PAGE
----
Atebubu and Wiase Forest Landscape Restoration

Meet The Living Lab

The Living Lab Profile

“Atebubu and Wiase Forest Landscape Restoration project: A ‘Living Lab’ for community and ecological resilience” is a ten-year community-led project located in the Bono East Region in central Ghana.

This Living Lab was inspired by the community call to address local challenges of deforestation, climate change, declining soil fertility and agricultural productivity, unemployment, and frequent forest fires. The Living Lab is a combined effort between local communities, local stakeholders and international partners to support community aspirations of resilient landscapes and sustainable livelihoods hence the first-ever Circular Bioeconomy Alliance (CBA)’s Living Labs project. Thank you to His Royal Highness Charles, The Prince of Wales for establishing CBA and AstraZeneca for funding this Living Lab.

As a result, this Living Lab is inspired by the principles of circular bioeconomy and named after local communities who are the main stakeholders, “Atebubu and Wiase Forest Landscape Restoration: a Living Lab for Community and Ecological Resilience”.

The Living Lab Aim:

This ​​Living Lab primarily focuses on building community and ecological resilience through blended approaches to restore:

  1. Natural Forest restoration: 2,500 Hectares (Ha) of forest restoration in degraded areas
  2. Agroforestry and fruit trees: 1,500 Ha of agroforestry, fruit trees and regenerative agriculture to boost productivity and incomes.
  3. Incorporation of Woodlots: 1,000 Ha to be used to grow sustainable timber and fuel to reduce pressure on natural forests and provide alternative source of income for farmers

The Living Lab Objectives

This Living Lab was co-designed with and for the local communities to replenish people, biodiversity and nature:

  1. To foster ecological and community resilience through forest landscape restoration Over a ten-year period:
  • Foster ecological resilience
  • Plant and steward 4.5 million trees
  • Restore 5,000 hectares of dry and savannah forest on degraded areas, which will:
    • Enhance biodiversity.
    • Establish landscapes that are adaptive to climate change and natural disturbances.
    • Improve soil quality.
    • Purify water sources.
    • Protect watersheds.
    • Prevent erosion and floods.
    • Improve local air quality.
    • Provide shade.
    • Sequester carbon in the soil and aboveground/tree carbon.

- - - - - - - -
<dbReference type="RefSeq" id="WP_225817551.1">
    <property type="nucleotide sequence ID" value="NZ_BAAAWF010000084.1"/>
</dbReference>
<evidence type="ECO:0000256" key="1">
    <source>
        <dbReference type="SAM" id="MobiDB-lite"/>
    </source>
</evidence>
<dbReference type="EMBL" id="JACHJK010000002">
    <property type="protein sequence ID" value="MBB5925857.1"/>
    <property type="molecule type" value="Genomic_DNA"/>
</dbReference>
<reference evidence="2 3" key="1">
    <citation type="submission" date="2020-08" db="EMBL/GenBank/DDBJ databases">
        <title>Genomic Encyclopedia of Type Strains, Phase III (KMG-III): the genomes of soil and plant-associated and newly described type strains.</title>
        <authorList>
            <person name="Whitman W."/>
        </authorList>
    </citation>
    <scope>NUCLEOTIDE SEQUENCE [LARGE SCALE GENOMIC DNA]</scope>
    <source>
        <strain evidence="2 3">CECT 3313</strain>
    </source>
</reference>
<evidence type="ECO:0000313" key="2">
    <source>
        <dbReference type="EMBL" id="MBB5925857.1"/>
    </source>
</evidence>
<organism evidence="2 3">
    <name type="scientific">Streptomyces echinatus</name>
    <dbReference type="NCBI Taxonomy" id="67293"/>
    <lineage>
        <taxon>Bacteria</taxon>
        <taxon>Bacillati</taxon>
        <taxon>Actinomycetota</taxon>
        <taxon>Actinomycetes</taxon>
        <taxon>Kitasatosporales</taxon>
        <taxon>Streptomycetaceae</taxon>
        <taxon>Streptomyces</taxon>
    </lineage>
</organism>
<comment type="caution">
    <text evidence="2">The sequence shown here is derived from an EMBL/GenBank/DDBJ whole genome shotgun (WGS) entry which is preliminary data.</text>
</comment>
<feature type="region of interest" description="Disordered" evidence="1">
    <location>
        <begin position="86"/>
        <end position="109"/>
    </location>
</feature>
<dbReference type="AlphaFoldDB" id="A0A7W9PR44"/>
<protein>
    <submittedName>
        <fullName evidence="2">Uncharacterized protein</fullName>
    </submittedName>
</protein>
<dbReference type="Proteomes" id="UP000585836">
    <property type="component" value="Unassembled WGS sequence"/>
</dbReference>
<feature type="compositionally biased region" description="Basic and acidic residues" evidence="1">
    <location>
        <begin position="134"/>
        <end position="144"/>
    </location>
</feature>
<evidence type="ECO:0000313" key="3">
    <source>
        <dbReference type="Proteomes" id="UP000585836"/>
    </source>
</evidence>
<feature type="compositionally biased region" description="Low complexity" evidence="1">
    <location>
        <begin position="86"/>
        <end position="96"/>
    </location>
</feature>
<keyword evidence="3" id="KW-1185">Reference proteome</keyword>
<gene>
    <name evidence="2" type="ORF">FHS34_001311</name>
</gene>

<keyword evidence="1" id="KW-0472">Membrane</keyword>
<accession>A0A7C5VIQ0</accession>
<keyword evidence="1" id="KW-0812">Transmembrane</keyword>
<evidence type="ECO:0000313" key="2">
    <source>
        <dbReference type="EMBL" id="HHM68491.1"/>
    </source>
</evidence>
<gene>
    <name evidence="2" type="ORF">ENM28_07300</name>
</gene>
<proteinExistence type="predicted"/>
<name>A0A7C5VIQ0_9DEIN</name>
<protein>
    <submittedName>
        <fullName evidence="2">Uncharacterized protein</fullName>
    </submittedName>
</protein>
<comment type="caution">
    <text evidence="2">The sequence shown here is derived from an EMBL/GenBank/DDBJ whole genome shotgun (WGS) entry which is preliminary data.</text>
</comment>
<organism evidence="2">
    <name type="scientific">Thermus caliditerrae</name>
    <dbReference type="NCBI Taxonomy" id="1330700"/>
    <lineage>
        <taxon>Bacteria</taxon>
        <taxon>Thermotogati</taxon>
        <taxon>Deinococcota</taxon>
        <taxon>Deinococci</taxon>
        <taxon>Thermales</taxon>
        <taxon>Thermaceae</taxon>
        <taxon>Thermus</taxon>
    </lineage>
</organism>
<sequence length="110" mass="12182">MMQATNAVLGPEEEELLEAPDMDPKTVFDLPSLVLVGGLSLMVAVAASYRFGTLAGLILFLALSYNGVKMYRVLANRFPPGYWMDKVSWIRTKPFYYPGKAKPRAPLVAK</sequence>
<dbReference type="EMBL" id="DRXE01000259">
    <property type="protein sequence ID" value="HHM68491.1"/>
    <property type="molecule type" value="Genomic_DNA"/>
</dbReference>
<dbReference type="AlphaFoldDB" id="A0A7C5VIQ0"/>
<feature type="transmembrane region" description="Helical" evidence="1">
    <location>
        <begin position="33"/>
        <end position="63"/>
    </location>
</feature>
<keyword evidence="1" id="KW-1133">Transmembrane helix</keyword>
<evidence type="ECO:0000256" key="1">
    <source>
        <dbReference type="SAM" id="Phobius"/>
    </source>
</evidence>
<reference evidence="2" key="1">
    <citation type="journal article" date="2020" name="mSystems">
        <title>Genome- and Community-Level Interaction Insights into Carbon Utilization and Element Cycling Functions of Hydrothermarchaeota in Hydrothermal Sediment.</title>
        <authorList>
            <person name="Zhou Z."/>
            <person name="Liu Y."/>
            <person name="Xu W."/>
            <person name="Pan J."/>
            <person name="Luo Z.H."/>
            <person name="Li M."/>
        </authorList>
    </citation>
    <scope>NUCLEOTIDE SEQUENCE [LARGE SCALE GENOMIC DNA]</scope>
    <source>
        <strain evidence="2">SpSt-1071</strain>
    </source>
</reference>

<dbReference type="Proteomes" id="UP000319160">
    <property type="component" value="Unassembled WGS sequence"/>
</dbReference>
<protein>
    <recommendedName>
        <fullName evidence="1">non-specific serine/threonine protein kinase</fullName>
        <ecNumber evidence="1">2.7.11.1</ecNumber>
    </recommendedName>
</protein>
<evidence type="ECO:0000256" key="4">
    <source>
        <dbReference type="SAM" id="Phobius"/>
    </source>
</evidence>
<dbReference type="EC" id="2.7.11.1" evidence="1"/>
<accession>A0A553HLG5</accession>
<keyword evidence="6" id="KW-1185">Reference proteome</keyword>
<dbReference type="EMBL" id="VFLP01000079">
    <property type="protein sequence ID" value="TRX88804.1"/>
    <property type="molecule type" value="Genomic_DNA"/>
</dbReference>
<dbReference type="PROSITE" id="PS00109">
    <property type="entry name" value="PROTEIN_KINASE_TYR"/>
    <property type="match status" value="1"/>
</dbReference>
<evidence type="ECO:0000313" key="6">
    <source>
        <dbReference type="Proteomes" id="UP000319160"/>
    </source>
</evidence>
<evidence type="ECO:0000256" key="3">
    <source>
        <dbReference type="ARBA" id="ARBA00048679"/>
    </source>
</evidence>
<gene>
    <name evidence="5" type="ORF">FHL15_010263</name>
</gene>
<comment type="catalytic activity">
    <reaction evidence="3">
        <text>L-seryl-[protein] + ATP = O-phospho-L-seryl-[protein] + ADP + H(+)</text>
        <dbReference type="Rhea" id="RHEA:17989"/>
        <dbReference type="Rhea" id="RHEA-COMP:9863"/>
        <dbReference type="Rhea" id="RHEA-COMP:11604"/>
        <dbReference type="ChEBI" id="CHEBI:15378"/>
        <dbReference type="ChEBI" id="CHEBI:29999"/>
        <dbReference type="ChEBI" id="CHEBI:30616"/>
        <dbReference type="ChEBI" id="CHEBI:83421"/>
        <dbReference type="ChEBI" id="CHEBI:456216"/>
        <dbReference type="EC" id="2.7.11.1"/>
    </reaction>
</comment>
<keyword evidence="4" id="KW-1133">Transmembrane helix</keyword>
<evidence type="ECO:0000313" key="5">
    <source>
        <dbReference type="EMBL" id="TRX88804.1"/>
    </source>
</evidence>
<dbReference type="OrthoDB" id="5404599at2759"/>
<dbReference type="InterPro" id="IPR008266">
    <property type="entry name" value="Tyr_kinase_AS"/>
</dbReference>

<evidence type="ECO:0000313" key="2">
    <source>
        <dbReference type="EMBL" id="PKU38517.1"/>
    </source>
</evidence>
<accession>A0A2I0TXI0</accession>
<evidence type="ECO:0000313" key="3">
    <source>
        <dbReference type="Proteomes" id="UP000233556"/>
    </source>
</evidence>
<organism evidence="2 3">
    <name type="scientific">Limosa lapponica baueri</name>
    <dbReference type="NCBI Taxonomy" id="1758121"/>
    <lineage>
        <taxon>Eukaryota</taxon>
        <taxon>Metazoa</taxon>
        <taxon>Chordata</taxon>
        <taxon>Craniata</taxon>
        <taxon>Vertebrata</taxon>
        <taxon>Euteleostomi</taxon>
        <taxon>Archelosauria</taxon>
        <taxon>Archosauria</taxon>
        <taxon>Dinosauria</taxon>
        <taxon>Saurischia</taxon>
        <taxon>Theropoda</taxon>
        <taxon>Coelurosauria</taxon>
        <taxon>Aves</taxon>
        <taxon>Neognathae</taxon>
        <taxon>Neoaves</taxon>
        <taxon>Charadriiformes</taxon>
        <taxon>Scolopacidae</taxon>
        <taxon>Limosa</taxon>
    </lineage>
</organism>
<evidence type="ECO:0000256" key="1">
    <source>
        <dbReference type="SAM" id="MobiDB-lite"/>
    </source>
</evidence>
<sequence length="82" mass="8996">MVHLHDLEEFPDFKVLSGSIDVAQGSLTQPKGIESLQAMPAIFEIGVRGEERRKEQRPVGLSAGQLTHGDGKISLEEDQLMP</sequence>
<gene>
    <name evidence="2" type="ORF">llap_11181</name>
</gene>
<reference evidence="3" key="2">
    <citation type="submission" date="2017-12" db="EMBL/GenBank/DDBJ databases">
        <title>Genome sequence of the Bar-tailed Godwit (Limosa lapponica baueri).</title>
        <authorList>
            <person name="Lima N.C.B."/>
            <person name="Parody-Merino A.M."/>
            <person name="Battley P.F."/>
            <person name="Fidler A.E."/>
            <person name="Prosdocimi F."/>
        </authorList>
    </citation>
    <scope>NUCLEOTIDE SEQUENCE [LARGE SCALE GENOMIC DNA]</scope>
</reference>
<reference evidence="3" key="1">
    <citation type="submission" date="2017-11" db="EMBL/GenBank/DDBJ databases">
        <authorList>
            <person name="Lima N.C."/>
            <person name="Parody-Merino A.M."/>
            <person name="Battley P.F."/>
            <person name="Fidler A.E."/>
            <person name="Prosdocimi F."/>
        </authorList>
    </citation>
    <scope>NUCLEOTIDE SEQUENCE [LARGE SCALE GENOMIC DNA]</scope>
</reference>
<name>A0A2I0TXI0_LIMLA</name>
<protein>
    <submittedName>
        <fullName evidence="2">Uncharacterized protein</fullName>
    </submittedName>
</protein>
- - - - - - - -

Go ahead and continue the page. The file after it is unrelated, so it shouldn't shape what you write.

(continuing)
2. To foster community resilience by ensuring permanence of the forest landscape restoration by facilitating a community Multi-Stakeholder Platform (MSP) which will:

  • Foster women, youth and social inclusion, ;
  • Create circular business models relying on biological resources (biomaterials and bioenergy) and nature-based systems; and
  • Develop forest systems that are economically sustainable and equitable.

The Living Lan is localizing the achievement of sustainable development and Ghana’s Nationally Determined Contributions (NDCs) by contributing to the following UN-SDGs.

Living Lab Duration

The implementation consists 5 years of implementation (2021-2025) and monitoring will continue up to 10 years.

Living Lab Progress

Firstly, a community baseline and needs assessment study was undertaken in 2021 with over 200 interviews with households and farmers. The results of this study helped us to fine-tune and refine the Living Lab.

Executive Summary

In 2021 we planted a trial area with 150,000 pioneer trees such as Ceiba, Senya and Dawa Dawa covering over 173 ha as part of the natural forest restoration. This trial planting has helped us improve both our nursery management and also our silvicultural techniques.

A Multi-Stakeholder Platform (MSP) has been established and its operation on the ground is ongoing, it’s led by local communities and is supported by Nature and Development Foundation (NDF).

In 2022, about 1 million indigenous, fruit and agroforestry trees are being planted covering more than 1,000 ha of degraded land. This involves:

Planting of pioneer, native, indigenous and endangered tree species on over 500 ha of formerly forested land as part of natural forest restoration. 

And, over 200 farming households currently planting agroforestry and fruit trees such as mangoes and cashew nuts covering over 500 ha of private degraded land/plots in 11 communities around the Atebubu and Wiase areas. In each of these communities, a lead farmer has been identified to help in mobilizing local farmers, ensuring that farmers’ needs and aspirations are duly considered and in facilitating knowledge exchange in the Living Lab.

The map below shows the location of the communities engaged in agroforestry and regenerative agriculture for the year 2021-2022.



Women, youth and social inclusion are key to this Living Lab. The Living Lab continues to mobilize and include more women and young people as decision-makers in all activities. For example, more women and youth are engaged as tree nursery operators, community mobilizers and leaders in the multi-stakeholder platform.



Partnerships

The Atebubu and Wiase farmers are the main stakeholders in this Living Lab. In addition to local farmers, other Living Lab partners playing a supportive and enabling role in this Living Lab include:

Other key stakeholders in the ​Living Lab include:
- Ministry of Food and Agriculture
- CSIR-Forestry Research Institute of Ghana